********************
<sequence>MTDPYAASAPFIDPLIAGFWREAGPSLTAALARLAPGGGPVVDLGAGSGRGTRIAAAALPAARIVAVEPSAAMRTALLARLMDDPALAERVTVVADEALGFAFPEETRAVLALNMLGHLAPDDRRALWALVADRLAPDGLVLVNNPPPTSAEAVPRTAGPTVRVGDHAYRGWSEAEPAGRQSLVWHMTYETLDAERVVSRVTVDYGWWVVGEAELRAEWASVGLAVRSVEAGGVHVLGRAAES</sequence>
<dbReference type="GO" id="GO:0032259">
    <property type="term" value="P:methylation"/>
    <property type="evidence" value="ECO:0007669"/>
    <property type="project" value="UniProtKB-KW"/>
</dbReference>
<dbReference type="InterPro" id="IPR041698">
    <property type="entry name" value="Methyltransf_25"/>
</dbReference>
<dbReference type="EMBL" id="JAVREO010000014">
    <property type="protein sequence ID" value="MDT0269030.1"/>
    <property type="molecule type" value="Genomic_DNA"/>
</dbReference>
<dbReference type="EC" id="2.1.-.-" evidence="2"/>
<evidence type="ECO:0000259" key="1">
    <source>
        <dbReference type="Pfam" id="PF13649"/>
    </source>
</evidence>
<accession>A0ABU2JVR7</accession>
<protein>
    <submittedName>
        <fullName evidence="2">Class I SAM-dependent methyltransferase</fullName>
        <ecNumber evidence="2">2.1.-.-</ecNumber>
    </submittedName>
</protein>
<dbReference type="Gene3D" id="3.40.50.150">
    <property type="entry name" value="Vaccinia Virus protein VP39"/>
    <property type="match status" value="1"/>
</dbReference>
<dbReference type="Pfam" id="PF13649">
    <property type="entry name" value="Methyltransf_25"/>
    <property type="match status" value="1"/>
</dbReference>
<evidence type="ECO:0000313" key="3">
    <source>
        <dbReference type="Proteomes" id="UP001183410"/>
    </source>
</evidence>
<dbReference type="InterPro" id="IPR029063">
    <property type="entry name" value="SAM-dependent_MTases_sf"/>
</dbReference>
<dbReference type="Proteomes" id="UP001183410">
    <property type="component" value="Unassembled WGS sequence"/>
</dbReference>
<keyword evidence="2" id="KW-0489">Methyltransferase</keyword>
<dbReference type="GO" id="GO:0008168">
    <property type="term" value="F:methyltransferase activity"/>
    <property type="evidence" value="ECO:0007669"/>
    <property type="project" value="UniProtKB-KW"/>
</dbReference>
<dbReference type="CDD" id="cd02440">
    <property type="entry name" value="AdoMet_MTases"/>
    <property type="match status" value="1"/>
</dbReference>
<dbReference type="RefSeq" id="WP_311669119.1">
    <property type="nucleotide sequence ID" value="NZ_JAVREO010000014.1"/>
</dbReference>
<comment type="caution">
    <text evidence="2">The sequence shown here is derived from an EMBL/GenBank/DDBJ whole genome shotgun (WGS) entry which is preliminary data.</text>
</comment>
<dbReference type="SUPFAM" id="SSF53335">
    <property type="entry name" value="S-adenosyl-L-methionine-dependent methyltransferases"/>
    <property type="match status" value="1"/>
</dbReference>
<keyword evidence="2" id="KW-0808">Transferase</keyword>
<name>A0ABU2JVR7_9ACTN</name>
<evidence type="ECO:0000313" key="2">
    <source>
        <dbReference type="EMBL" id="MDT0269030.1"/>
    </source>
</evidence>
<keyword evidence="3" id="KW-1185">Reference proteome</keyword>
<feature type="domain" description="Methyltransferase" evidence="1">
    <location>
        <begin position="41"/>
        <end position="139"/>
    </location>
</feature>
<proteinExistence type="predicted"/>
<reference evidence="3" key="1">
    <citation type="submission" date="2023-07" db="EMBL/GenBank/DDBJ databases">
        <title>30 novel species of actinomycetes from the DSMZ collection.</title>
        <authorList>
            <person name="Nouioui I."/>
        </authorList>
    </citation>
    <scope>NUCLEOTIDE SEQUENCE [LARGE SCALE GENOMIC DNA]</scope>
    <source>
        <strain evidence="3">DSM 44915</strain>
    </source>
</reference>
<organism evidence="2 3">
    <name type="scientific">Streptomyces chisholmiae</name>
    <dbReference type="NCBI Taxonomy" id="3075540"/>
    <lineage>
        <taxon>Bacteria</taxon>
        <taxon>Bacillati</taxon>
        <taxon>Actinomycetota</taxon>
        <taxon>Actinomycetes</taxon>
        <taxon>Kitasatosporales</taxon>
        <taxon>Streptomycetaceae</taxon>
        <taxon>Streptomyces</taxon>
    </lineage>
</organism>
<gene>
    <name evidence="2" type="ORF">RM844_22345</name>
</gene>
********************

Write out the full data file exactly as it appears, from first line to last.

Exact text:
<sequence>MTDPYAASAPFIDPLIAGFWREAGPSLTAALARLAPGGGPVVDLGAGSGRGTRIAAAALPAARIVAVEPSAAMRTALLARLMDDPALAERVTVVADEALGFAFPEETRAVLALNMLGHLAPDDRRALWALVADRLAPDGLVLVNNPPPTSAEAVPRTAGPTVRVGDHAYRGWSEAEPAGRQSLVWHMTYETLDAERVVSRVTVDYGWWVVGEAELRAEWASVGLAVRSVEAGGVHVLGRAAES</sequence>
<dbReference type="GO" id="GO:0032259">
    <property type="term" value="P:methylation"/>
    <property type="evidence" value="ECO:0007669"/>
    <property type="project" value="UniProtKB-KW"/>
</dbReference>
<dbReference type="InterPro" id="IPR041698">
    <property type="entry name" value="Methyltransf_25"/>
</dbReference>
<dbReference type="EMBL" id="JAVREO010000014">
    <property type="protein sequence ID" value="MDT0269030.1"/>
    <property type="molecule type" value="Genomic_DNA"/>
</dbReference>
<dbReference type="EC" id="2.1.-.-" evidence="2"/>
<evidence type="ECO:0000259" key="1">
    <source>
        <dbReference type="Pfam" id="PF13649"/>
    </source>
</evidence>
<accession>A0ABU2JVR7</accession>
<protein>
    <submittedName>
        <fullName evidence="2">Class I SAM-dependent methyltransferase</fullName>
        <ecNumber evidence="2">2.1.-.-</ecNumber>
    </submittedName>
</protein>
<dbReference type="Gene3D" id="3.40.50.150">
    <property type="entry name" value="Vaccinia Virus protein VP39"/>
    <property type="match status" value="1"/>
</dbReference>
<dbReference type="Pfam" id="PF13649">
    <property type="entry name" value="Methyltransf_25"/>
    <property type="match status" value="1"/>
</dbReference>
<evidence type="ECO:0000313" key="3">
    <source>
        <dbReference type="Proteomes" id="UP001183410"/>
    </source>
</evidence>
<dbReference type="InterPro" id="IPR029063">
    <property type="entry name" value="SAM-dependent_MTases_sf"/>
</dbReference>
<dbReference type="Proteomes" id="UP001183410">
    <property type="component" value="Unassembled WGS sequence"/>
</dbReference>
<keyword evidence="2" id="KW-0489">Methyltransferase</keyword>
<dbReference type="GO" id="GO:0008168">
    <property type="term" value="F:methyltransferase activity"/>
    <property type="evidence" value="ECO:0007669"/>
    <property type="project" value="UniProtKB-KW"/>
</dbReference>
<dbReference type="CDD" id="cd02440">
    <property type="entry name" value="AdoMet_MTases"/>
    <property type="match status" value="1"/>
</dbReference>
<dbReference type="RefSeq" id="WP_311669119.1">
    <property type="nucleotide sequence ID" value="NZ_JAVREO010000014.1"/>
</dbReference>
<comment type="caution">
    <text evidence="2">The sequence shown here is derived from an EMBL/GenBank/DDBJ whole genome shotgun (WGS) entry which is preliminary data.</text>
</comment>
<dbReference type="SUPFAM" id="SSF53335">
    <property type="entry name" value="S-adenosyl-L-methionine-dependent methyltransferases"/>
    <property type="match status" value="1"/>
</dbReference>
<keyword evidence="2" id="KW-0808">Transferase</keyword>
<name>A0ABU2JVR7_9ACTN</name>
<evidence type="ECO:0000313" key="2">
    <source>
        <dbReference type="EMBL" id="MDT0269030.1"/>
    </source>
</evidence>
<keyword evidence="3" id="KW-1185">Reference proteome</keyword>
<feature type="domain" description="Methyltransferase" evidence="1">
    <location>
        <begin position="41"/>
        <end position="139"/>
    </location>
</feature>
<proteinExistence type="predicted"/>
<reference evidence="3" key="1">
    <citation type="submission" date="2023-07" db="EMBL/GenBank/DDBJ databases">
        <title>30 novel species of actinomycetes from the DSMZ collection.</title>
        <authorList>
            <person name="Nouioui I."/>
        </authorList>
    </citation>
    <scope>NUCLEOTIDE SEQUENCE [LARGE SCALE GENOMIC DNA]</scope>
    <source>
        <strain evidence="3">DSM 44915</strain>
    </source>
</reference>
<organism evidence="2 3">
    <name type="scientific">Streptomyces chisholmiae</name>
    <dbReference type="NCBI Taxonomy" id="3075540"/>
    <lineage>
        <taxon>Bacteria</taxon>
        <taxon>Bacillati</taxon>
        <taxon>Actinomycetota</taxon>
        <taxon>Actinomycetes</taxon>
        <taxon>Kitasatosporales</taxon>
        <taxon>Streptomycetaceae</taxon>
        <taxon>Streptomyces</taxon>
    </lineage>
</organism>
<gene>
    <name evidence="2" type="ORF">RM844_22345</name>
</gene>